How to raise a curious child (or, “Ask children why”)

Looking for gators..... by katieb50, on Flickr
Children want answers. They’re new here, after all, and there’s a lot for them to figure out. And parents have answers. We’re really old, after all, and we always seem to know what’s going on. So it’s completely reasonable for them to ask us questions, all the time, about everything. Of course, it might also be completely reasonable (from a child’s point of view) to have us put their shoes on for them all the time: It’s a task that needs to get done, and we are better at it than they are. But as I’ve written before, with young children it is often worthwhile to pay the short-term cost for the long-term gain.

When children ask a question, they often have a guess about the answer. Responding with, “What do you think?” gives them an opportunity to express their initial hunch. If that hunch is right, your confirmation becomes an affirmation of their ability to figure things out. If their guess is wrong (or if they have no ideas), you open a conversation in which you can work together to arrive at the “right” answer.  (Note: This might include some research!  My son recently asked me, “How do bees make beehives?”  We discussed his ideas and my ideas, all of which were wild guesses; then we decided that we needed to look it up to learn the truth, which became a fun little project for us.  Now we know that bees drink nectar, excrete wax through their abdomens, chew this wax up, spit it out, and shape it into honeycomb!)

In fact, sometimes it’s good to ask children “why” even when they haven’t asked you anything. For example, after selecting a shady parking spot on a hot day, you might ask your child, “Why do you think I parked here instead of over there?” and then help the child observe differences between the spot you chose and some nearby spot in the sun until they discover the key difference between the two. When you engage the child this way, you’re not just helping him or her understand the world; you are modeling that it’s good to be curious. And in today’s world, as game designer and CMU Distinguished Professor Jesse Schell has pointed out, curious children are the ones most likely to succeed.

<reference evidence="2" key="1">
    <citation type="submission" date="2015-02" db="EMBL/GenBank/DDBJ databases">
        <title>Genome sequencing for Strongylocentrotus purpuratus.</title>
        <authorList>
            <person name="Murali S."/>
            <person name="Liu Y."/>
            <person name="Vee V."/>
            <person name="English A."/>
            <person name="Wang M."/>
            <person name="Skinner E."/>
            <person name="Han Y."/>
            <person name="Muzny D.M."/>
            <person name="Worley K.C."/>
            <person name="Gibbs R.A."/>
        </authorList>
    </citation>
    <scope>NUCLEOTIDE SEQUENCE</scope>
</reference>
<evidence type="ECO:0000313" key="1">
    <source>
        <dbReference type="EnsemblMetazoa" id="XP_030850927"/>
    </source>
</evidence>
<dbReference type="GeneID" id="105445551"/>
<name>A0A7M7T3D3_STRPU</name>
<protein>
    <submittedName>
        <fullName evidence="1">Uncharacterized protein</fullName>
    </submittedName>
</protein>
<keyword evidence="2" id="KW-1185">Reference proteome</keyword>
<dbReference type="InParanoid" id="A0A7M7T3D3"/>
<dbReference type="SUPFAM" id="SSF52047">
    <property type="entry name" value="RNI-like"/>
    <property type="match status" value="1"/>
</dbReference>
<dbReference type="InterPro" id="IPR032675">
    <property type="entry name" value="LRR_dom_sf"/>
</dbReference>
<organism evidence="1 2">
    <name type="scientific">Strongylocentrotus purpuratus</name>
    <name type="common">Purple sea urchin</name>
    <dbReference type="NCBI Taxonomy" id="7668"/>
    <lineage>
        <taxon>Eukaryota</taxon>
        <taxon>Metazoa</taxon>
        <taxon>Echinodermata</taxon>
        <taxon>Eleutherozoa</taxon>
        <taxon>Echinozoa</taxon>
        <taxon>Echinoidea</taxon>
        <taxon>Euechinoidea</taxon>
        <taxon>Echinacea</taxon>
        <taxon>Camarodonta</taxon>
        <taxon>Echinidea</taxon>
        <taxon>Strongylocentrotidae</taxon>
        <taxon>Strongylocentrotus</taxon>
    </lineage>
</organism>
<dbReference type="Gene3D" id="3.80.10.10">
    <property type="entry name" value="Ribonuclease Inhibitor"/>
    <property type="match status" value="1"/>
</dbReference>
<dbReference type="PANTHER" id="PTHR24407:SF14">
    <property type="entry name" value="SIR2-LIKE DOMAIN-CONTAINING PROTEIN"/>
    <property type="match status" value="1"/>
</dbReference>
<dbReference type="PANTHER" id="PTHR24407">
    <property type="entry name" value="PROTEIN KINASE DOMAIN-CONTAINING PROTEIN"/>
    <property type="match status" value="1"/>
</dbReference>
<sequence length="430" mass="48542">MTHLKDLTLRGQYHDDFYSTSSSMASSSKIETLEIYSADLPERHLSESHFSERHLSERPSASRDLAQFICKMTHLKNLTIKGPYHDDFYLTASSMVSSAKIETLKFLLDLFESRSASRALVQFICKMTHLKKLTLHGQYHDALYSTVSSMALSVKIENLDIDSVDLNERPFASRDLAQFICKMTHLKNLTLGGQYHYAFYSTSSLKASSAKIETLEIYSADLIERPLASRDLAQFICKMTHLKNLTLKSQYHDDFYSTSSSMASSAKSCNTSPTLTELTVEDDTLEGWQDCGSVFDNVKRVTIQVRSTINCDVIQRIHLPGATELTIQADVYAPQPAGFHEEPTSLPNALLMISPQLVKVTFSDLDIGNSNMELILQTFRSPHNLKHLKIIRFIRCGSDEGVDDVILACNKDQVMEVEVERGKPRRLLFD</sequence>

The goal here (as in so many of our interactions with children) is to find children’s zone of proximal development, that space just at the edge of their understanding, and to help them explore that space successfully. Asking, “What do you think?” helps you understand, well, what they think—but more importantly how they think. You don’t want to spoil or shortcut their learning process by giving answers before they are ready to hear them (or, even better, discover them for themselves). You may even find that your child has noticed something you hadn’t, or figured out something that hadn’t occurred to you! (A parent I know was having trouble keeping small corn cobs from rolling off the plates as she cleared the dinner table until her three-year-old son suggested that she stand them upright to solve the problem.)

So the next time you’re in the car and your child asks you a question, remember to ask, “What do you think?” Or if they haven’t asked a question and you’re feeling perky, try this one: “Why do you think that tree near the road looks like it’s moving faster than the tree behind it as we drive by?” Chances are, your child won’t yet have fully grasped the concept of motion parallax (this phenomenon), but the ensuing conversation is bound to enlighten both of you.

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